I don’t think writing should exist in a vacuum, however. At least not my writing. To that end, I’m in the process of sending a bunch of my existing material off to various contests and publishers, all in the hopes that something I wrote will drift ashore someplace nice and be able to set up camp. It’s tough out there - there’s a lot of noise that you have to rise above, and there’s a certain level of resistance to outsiders, i.e. people who exist outside of academia and the “traditional” publishing industry. Sometimes I regret my decision to leave academia and New York. But I can’t go back, not really, not now.
To further get out of the vacuum of my own thoughts, I have you - my audience - and I have social media, which has transformed the world, for better or worse.
In recent months, I’ve also become a big fan of collaboration. Although I love writing - I need to write, kind of like I need to breathe - it’s something I have to do alone, and I don’t always want to be, or act, alone. So I’ve been working with others. As we speak, I have several collaborative irons in the fire.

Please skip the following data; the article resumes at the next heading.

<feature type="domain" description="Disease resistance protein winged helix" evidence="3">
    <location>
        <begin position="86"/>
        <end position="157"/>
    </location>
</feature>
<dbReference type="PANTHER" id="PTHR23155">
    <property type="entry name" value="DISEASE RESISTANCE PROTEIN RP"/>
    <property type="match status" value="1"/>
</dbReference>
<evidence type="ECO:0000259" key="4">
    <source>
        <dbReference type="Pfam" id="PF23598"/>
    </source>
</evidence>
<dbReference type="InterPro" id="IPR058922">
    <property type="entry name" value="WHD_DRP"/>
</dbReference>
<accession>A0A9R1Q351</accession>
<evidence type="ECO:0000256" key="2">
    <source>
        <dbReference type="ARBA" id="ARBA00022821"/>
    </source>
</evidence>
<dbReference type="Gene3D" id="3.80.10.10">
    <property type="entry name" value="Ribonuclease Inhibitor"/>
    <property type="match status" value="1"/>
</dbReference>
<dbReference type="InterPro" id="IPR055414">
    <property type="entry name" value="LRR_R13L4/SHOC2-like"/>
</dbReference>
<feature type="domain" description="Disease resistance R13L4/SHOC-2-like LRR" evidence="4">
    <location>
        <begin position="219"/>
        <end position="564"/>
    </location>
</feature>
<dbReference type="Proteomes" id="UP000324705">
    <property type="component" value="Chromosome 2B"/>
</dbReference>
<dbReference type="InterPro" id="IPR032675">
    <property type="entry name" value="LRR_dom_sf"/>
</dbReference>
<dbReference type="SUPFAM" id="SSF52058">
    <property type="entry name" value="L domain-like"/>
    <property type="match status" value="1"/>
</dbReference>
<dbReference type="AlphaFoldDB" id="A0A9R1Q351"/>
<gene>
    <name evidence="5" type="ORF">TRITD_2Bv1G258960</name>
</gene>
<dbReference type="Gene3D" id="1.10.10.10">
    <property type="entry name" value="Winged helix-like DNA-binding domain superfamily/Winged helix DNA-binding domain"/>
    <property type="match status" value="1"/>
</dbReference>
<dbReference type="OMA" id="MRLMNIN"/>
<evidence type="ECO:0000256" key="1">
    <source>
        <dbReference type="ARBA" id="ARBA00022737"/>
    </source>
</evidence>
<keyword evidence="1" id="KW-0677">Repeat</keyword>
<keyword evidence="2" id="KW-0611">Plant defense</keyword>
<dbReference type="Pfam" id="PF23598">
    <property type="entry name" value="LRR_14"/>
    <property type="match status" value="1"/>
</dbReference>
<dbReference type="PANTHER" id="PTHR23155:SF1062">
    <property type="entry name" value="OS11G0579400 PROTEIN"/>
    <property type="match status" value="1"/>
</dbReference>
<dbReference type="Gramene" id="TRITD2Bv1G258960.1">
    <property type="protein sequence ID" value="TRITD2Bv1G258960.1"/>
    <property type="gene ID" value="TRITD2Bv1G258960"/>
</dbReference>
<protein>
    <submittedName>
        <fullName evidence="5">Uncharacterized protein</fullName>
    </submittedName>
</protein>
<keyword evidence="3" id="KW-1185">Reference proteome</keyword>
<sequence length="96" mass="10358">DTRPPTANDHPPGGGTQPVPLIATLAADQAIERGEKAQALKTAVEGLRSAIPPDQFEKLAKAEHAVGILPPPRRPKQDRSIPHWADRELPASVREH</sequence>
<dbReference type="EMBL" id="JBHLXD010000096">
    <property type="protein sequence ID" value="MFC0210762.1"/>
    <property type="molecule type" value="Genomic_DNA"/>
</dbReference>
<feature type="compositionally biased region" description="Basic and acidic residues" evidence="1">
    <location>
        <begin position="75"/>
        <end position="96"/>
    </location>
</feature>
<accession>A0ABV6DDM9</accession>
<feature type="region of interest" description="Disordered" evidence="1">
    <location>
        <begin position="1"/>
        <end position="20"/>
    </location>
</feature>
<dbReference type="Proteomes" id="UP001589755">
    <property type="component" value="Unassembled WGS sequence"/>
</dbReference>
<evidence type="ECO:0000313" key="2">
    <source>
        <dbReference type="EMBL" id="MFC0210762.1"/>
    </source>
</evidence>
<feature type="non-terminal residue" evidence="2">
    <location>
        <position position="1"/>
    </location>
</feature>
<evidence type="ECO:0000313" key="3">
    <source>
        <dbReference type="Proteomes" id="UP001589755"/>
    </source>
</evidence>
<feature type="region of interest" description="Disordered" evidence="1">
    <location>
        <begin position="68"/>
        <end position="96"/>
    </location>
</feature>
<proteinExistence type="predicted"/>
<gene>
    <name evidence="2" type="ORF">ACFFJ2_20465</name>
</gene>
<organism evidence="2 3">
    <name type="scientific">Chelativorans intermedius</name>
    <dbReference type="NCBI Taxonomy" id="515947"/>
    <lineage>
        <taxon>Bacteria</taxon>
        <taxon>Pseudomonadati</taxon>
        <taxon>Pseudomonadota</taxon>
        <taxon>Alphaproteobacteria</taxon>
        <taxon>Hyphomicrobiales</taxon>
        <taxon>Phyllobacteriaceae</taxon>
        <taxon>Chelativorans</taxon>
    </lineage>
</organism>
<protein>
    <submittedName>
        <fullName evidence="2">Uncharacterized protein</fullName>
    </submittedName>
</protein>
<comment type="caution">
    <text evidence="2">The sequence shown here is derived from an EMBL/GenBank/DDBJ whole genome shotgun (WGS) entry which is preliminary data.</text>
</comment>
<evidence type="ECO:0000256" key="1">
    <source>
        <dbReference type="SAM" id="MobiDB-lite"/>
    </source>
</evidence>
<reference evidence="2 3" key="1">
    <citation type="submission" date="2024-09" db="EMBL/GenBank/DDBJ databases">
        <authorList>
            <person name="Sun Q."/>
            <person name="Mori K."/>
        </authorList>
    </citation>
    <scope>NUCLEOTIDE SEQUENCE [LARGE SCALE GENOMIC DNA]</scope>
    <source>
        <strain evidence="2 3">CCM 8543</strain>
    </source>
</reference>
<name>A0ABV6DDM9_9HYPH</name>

1) I’ve handed over a bunch of my poetry to a musician friend of mine who’s going to use some of my work as lyrics for her songs.
2) I’ve begun working with a friend, Michael Collins, on a graphic novel - the idea for which I’ve had since 1992. Off and on, I’ve floundered around for an artist who could realize my story, and I think I’ve finally found my guy.
3) Michael’s also working on the graphics for a game I’ve designed. The game design itself is almost there, and to that end, it’s been a real pleasure playtesting it with a whole bunch of my friends: Jay, Jim, Mike, Kristoff, Pierre, Erekh, Brad, Rob, Jeff, Caleb, Eddie, Scott, Tony, Garand, Richard, Lyman, and especially Roberto Arguedas, who gave me a new direction to take the game when the old one was hitting a snag.